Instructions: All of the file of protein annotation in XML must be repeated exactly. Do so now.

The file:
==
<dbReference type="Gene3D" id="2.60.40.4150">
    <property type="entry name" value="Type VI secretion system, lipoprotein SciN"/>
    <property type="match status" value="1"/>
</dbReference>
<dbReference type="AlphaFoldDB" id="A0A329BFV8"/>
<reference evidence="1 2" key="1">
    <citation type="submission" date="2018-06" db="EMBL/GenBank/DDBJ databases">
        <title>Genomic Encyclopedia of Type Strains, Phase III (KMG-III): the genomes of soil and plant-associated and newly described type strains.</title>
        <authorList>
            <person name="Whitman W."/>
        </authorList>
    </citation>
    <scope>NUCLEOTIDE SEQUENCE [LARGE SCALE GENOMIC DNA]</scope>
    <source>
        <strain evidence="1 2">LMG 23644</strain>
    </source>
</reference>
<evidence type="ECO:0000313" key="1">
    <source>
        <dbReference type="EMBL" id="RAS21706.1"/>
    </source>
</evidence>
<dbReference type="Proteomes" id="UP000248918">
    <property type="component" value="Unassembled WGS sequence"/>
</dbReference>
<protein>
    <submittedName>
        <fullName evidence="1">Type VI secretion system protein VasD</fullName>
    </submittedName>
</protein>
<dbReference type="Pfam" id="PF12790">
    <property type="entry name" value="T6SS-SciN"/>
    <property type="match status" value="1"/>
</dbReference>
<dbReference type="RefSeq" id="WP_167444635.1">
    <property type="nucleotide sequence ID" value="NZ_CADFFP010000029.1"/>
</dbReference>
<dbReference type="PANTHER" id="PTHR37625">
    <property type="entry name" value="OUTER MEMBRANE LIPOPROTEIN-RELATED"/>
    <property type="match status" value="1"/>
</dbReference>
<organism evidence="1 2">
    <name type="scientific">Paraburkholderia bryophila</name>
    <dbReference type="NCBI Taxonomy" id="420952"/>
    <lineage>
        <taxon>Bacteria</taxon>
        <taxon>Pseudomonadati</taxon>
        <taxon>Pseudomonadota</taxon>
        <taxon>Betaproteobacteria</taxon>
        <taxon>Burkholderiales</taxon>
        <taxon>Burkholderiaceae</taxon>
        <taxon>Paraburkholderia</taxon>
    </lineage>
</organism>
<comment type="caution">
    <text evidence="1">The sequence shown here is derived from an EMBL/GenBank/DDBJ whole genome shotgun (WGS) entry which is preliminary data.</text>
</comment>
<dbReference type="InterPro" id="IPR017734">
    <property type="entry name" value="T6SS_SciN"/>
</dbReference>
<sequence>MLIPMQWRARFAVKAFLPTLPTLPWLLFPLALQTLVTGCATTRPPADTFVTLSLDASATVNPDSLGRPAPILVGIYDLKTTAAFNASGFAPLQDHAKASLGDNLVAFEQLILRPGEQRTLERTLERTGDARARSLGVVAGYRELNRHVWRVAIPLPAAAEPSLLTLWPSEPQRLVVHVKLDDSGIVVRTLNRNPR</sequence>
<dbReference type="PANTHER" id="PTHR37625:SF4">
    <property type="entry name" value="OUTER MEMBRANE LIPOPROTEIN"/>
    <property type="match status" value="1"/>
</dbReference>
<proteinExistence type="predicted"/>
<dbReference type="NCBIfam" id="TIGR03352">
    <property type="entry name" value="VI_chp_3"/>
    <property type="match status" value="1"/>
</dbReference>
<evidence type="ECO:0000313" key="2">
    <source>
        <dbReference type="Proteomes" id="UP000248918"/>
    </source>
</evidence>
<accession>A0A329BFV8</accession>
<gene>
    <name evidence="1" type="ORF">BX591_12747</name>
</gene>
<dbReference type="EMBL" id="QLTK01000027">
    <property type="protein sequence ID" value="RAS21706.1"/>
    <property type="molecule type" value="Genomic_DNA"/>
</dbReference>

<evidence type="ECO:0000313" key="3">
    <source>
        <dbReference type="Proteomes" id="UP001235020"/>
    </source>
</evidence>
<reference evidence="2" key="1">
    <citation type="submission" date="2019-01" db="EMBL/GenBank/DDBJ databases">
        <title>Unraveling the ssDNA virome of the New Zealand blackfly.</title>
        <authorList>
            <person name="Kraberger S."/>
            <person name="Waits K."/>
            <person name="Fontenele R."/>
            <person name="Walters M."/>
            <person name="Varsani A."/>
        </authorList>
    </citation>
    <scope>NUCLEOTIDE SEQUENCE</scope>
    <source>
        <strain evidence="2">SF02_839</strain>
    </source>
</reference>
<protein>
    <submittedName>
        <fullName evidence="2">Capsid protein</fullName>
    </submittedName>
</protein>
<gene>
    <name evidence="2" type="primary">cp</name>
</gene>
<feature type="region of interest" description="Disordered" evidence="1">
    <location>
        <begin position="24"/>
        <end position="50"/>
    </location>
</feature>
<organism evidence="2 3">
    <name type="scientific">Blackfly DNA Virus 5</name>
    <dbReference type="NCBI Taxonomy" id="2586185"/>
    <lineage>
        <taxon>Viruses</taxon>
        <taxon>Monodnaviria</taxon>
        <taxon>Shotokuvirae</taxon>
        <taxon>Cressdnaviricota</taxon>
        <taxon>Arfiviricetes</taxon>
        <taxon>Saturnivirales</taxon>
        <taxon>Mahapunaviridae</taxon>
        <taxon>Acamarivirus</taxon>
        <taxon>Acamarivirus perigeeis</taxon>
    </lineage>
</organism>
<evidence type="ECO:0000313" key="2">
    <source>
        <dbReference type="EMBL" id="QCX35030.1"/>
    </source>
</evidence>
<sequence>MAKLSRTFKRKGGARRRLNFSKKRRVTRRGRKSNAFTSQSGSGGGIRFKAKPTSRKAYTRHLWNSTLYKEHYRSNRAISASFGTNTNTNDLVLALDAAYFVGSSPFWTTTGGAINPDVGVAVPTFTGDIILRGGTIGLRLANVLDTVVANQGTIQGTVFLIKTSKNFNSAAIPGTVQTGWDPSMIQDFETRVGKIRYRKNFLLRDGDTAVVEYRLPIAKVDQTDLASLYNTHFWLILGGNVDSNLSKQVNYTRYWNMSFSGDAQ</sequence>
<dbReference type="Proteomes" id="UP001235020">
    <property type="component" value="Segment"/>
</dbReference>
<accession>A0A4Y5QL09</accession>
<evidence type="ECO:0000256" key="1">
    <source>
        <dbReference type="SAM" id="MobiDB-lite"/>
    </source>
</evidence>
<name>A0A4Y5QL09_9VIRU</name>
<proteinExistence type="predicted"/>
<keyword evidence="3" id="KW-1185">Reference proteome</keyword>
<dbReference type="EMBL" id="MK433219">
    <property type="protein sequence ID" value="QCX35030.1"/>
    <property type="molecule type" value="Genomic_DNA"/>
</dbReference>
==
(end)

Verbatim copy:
<dbReference type="Gene3D" id="2.60.40.4150">
    <property type="entry name" value="Type VI secretion system, lipoprotein SciN"/>
    <property type="match status" value="1"/>
</dbReference>
<dbReference type="AlphaFoldDB" id="A0A329BFV8"/>
<reference evidence="1 2" key="1">
    <citation type="submission" date="2018-06" db="EMBL/GenBank/DDBJ databases">
        <title>Genomic Encyclopedia of Type Strains, Phase III (KMG-III): the genomes of soil and plant-associated and newly described type strains.</title>
        <authorList>
            <person name="Whitman W."/>
        </authorList>
    </citation>
    <scope>NUCLEOTIDE SEQUENCE [LARGE SCALE GENOMIC DNA]</scope>
    <source>
        <strain evidence="1 2">LMG 23644</strain>
    </source>
</reference>
<evidence type="ECO:0000313" key="1">
    <source>
        <dbReference type="EMBL" id="RAS21706.1"/>
    </source>
</evidence>
<dbReference type="Proteomes" id="UP000248918">
    <property type="component" value="Unassembled WGS sequence"/>
</dbReference>
<protein>
    <submittedName>
        <fullName evidence="1">Type VI secretion system protein VasD</fullName>
    </submittedName>
</protein>
<dbReference type="Pfam" id="PF12790">
    <property type="entry name" value="T6SS-SciN"/>
    <property type="match status" value="1"/>
</dbReference>
<dbReference type="RefSeq" id="WP_167444635.1">
    <property type="nucleotide sequence ID" value="NZ_CADFFP010000029.1"/>
</dbReference>
<dbReference type="PANTHER" id="PTHR37625">
    <property type="entry name" value="OUTER MEMBRANE LIPOPROTEIN-RELATED"/>
    <property type="match status" value="1"/>
</dbReference>
<organism evidence="1 2">
    <name type="scientific">Paraburkholderia bryophila</name>
    <dbReference type="NCBI Taxonomy" id="420952"/>
    <lineage>
        <taxon>Bacteria</taxon>
        <taxon>Pseudomonadati</taxon>
        <taxon>Pseudomonadota</taxon>
        <taxon>Betaproteobacteria</taxon>
        <taxon>Burkholderiales</taxon>
        <taxon>Burkholderiaceae</taxon>
        <taxon>Paraburkholderia</taxon>
    </lineage>
</organism>
<comment type="caution">
    <text evidence="1">The sequence shown here is derived from an EMBL/GenBank/DDBJ whole genome shotgun (WGS) entry which is preliminary data.</text>
</comment>
<dbReference type="InterPro" id="IPR017734">
    <property type="entry name" value="T6SS_SciN"/>
</dbReference>
<sequence>MLIPMQWRARFAVKAFLPTLPTLPWLLFPLALQTLVTGCATTRPPADTFVTLSLDASATVNPDSLGRPAPILVGIYDLKTTAAFNASGFAPLQDHAKASLGDNLVAFEQLILRPGEQRTLERTLERTGDARARSLGVVAGYRELNRHVWRVAIPLPAAAEPSLLTLWPSEPQRLVVHVKLDDSGIVVRTLNRNPR</sequence>
<dbReference type="PANTHER" id="PTHR37625:SF4">
    <property type="entry name" value="OUTER MEMBRANE LIPOPROTEIN"/>
    <property type="match status" value="1"/>
</dbReference>
<proteinExistence type="predicted"/>
<dbReference type="NCBIfam" id="TIGR03352">
    <property type="entry name" value="VI_chp_3"/>
    <property type="match status" value="1"/>
</dbReference>
<evidence type="ECO:0000313" key="2">
    <source>
        <dbReference type="Proteomes" id="UP000248918"/>
    </source>
</evidence>
<accession>A0A329BFV8</accession>
<gene>
    <name evidence="1" type="ORF">BX591_12747</name>
</gene>
<dbReference type="EMBL" id="QLTK01000027">
    <property type="protein sequence ID" value="RAS21706.1"/>
    <property type="molecule type" value="Genomic_DNA"/>
</dbReference>

<evidence type="ECO:0000313" key="3">
    <source>
        <dbReference type="Proteomes" id="UP001235020"/>
    </source>
</evidence>
<reference evidence="2" key="1">
    <citation type="submission" date="2019-01" db="EMBL/GenBank/DDBJ databases">
        <title>Unraveling the ssDNA virome of the New Zealand blackfly.</title>
        <authorList>
            <person name="Kraberger S."/>
            <person name="Waits K."/>
            <person name="Fontenele R."/>
            <person name="Walters M."/>
            <person name="Varsani A."/>
        </authorList>
    </citation>
    <scope>NUCLEOTIDE SEQUENCE</scope>
    <source>
        <strain evidence="2">SF02_839</strain>
    </source>
</reference>
<protein>
    <submittedName>
        <fullName evidence="2">Capsid protein</fullName>
    </submittedName>
</protein>
<gene>
    <name evidence="2" type="primary">cp</name>
</gene>
<feature type="region of interest" description="Disordered" evidence="1">
    <location>
        <begin position="24"/>
        <end position="50"/>
    </location>
</feature>
<organism evidence="2 3">
    <name type="scientific">Blackfly DNA Virus 5</name>
    <dbReference type="NCBI Taxonomy" id="2586185"/>
    <lineage>
        <taxon>Viruses</taxon>
        <taxon>Monodnaviria</taxon>
        <taxon>Shotokuvirae</taxon>
        <taxon>Cressdnaviricota</taxon>
        <taxon>Arfiviricetes</taxon>
        <taxon>Saturnivirales</taxon>
        <taxon>Mahapunaviridae</taxon>
        <taxon>Acamarivirus</taxon>
        <taxon>Acamarivirus perigeeis</taxon>
    </lineage>
</organism>
<evidence type="ECO:0000313" key="2">
    <source>
        <dbReference type="EMBL" id="QCX35030.1"/>
    </source>
</evidence>
<sequence>MAKLSRTFKRKGGARRRLNFSKKRRVTRRGRKSNAFTSQSGSGGGIRFKAKPTSRKAYTRHLWNSTLYKEHYRSNRAISASFGTNTNTNDLVLALDAAYFVGSSPFWTTTGGAINPDVGVAVPTFTGDIILRGGTIGLRLANVLDTVVANQGTIQGTVFLIKTSKNFNSAAIPGTVQTGWDPSMIQDFETRVGKIRYRKNFLLRDGDTAVVEYRLPIAKVDQTDLASLYNTHFWLILGGNVDSNLSKQVNYTRYWNMSFSGDAQ</sequence>
<dbReference type="Proteomes" id="UP001235020">
    <property type="component" value="Segment"/>
</dbReference>
<accession>A0A4Y5QL09</accession>
<evidence type="ECO:0000256" key="1">
    <source>
        <dbReference type="SAM" id="MobiDB-lite"/>
    </source>
</evidence>
<name>A0A4Y5QL09_9VIRU</name>
<proteinExistence type="predicted"/>
<keyword evidence="3" id="KW-1185">Reference proteome</keyword>
<dbReference type="EMBL" id="MK433219">
    <property type="protein sequence ID" value="QCX35030.1"/>
    <property type="molecule type" value="Genomic_DNA"/>
</dbReference>